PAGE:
Spatial neglect treatment based on immersive virtual reality offers advantages over traditional therapies

Kessler Foundation stroke rehabilitation experts have proposed a new paradigm to improve the treatment of spatial neglect, a crippling condition that hampers recovery for at least 30% of stroke survivors. They outlined their approach in their recent paper, “Immersive Virtual Reality Processing for Spatial Negligence: A User-Centered Agile Development Process,” published online November 15, 2021 by the Annals of Physical Medicine and Rehabilitation. The authors are Peii Chen, PhD, principal investigator at the Center for Stroke Rehabilitation Research, and Denise Krch, PhD, principal investigator at the Center for Traumatic Brain Injury Research.

Spatial neglect impairs neural networks supporting spatial attention and related cognitive and motor functions. People experience altered spatial orientation, which can cause problems with balance and navigation, as well as memory, reading, and other cognitive processes. While progress has been made in detecting post-stroke spatial neglect, treatment strategies have lagged. To address the need for effective neurorehabilitation, the authors developed a treatment approach based on immersive virtual reality (VR), which enables standardized delivery of intensive and repetitive therapy in a flexible and engaging environment.

To develop the Kessler Foundation Spatial Re-Training Therapy (KF-SRT™), which uses a head-mounted display and hand-tracking technology, the Foundation team worked closely with Virtualware, a technology company Award-winning VR based in Spain. “During user testing, we were able to communicate the need for Virtualware revisions and adapt the software based on feedback from therapists and patients,” Dr. Chen said. “The resulting system has a user interface that allows for the creation of a patient profile, a calibration module, a choice of four game-like processing modules, and a spreadsheet for data collection and export, allowing therapists to review progress from session to session.”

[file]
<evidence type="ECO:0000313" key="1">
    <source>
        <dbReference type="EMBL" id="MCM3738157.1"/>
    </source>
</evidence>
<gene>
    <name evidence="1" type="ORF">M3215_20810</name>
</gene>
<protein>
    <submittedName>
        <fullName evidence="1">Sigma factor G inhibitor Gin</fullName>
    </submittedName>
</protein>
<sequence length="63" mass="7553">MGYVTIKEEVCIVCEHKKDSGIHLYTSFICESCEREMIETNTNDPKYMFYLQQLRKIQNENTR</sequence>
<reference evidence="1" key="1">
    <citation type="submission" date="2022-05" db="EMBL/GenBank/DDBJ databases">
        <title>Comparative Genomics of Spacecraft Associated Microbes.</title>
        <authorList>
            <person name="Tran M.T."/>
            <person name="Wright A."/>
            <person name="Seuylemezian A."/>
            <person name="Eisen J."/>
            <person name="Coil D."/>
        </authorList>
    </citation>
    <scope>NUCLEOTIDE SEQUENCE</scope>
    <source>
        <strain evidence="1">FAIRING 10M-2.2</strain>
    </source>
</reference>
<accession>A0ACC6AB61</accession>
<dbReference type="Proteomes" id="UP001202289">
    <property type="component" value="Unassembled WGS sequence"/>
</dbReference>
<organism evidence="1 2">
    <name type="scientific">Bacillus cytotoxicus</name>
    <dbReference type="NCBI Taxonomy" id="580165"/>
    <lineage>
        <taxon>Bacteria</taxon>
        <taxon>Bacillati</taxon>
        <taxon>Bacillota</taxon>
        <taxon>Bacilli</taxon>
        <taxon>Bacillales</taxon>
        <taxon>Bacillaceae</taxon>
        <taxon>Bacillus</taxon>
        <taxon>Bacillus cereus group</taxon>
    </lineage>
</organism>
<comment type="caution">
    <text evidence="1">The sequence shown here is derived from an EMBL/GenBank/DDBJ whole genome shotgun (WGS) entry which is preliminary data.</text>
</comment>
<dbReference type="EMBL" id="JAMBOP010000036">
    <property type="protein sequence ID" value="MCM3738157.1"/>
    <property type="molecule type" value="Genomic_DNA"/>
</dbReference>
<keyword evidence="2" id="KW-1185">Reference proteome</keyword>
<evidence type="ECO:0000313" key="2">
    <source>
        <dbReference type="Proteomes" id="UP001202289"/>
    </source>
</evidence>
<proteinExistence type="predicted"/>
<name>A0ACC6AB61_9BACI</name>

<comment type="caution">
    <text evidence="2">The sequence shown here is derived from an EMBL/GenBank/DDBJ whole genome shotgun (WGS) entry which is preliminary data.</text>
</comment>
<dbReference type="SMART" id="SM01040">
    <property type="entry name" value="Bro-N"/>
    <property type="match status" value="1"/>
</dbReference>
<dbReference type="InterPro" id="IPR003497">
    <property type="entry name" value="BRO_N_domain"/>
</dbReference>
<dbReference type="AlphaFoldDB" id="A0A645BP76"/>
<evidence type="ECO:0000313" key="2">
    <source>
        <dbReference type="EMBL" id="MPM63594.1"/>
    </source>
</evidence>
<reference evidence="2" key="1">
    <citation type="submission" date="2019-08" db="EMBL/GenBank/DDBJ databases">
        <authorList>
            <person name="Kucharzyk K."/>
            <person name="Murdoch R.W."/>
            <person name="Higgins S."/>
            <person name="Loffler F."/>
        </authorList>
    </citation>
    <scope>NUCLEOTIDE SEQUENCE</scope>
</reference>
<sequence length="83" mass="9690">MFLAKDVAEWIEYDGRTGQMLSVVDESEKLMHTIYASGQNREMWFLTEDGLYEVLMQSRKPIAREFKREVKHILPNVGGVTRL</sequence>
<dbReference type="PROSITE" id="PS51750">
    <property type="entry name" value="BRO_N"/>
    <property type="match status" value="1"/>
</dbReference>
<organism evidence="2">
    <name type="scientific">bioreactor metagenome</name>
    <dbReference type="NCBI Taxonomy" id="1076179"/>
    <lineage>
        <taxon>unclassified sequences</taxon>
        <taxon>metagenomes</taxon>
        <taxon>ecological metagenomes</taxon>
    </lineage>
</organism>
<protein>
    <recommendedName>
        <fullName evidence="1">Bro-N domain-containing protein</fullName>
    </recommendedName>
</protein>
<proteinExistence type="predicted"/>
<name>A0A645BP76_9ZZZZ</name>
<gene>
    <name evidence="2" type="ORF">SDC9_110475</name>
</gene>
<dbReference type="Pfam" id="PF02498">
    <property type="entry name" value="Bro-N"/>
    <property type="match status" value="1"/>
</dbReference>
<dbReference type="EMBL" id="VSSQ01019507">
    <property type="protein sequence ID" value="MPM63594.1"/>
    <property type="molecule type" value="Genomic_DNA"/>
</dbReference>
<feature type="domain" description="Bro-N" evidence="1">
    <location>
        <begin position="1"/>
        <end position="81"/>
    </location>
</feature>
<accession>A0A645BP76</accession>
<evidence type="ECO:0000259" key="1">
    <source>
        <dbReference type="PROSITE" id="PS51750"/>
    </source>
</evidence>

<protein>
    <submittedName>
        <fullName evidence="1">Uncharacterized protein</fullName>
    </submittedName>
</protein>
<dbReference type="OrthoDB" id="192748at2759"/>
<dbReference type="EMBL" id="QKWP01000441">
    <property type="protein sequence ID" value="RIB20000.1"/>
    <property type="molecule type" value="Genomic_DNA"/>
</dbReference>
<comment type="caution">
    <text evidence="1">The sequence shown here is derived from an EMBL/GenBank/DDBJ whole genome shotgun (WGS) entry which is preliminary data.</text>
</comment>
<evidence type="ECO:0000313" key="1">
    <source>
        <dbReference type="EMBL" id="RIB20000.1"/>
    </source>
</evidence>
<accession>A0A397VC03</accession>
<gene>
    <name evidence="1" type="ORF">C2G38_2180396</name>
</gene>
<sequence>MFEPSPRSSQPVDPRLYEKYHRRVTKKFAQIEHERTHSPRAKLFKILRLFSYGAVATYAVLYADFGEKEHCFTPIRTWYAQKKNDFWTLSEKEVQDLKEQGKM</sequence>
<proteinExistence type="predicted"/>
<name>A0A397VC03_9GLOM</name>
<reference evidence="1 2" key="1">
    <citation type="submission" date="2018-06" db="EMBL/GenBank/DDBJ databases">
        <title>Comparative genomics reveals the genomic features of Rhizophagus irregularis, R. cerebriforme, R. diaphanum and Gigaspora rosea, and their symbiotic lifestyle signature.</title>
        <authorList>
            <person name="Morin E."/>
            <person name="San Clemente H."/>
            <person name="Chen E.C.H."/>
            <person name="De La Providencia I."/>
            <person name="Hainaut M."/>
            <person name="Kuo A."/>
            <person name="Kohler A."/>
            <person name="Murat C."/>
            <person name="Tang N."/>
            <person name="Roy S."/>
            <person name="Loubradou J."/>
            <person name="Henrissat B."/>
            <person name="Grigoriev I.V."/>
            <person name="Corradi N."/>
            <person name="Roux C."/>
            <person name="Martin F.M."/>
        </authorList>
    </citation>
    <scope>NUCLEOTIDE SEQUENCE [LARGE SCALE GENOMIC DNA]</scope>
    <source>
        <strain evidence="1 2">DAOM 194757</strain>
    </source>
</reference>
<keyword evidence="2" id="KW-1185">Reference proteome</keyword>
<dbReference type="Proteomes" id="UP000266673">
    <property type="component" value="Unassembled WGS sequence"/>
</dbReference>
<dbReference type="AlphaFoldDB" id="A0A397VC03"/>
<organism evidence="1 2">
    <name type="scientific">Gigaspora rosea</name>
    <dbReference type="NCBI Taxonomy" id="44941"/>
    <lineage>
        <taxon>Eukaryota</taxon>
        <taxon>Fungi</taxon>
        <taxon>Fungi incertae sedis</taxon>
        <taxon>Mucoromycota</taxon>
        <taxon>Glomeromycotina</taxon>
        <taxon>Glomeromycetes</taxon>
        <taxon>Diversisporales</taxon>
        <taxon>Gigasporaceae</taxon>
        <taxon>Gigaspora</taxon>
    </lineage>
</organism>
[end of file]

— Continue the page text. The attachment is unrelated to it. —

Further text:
In virtual treatment environments, patients wear a head-mounted display and hand-tracking technology to engage in a variety of challenging motor tasks. “The scoring algorithm rewards correct answers, with higher scores awarded for tasks successfully completed in the neglected space,” Dr. Krch explained.

The team reported that therapists were unanimously satisfied with the KF-SRT user interface and that patients preferred the VR experience to conventional therapy. “The next step is to conduct pilot studies of feasibility, limitations and preliminary effectiveness,” they concluded, “while continuing to update system software and technology. This will position VR technology at the at the forefront of rehabilitation options for people with spatial neglect.”

Funding sources: National Institute for Disability, Independent Living and Rehabilitation Research (NIDILRR; grant number 90IFDV0001).

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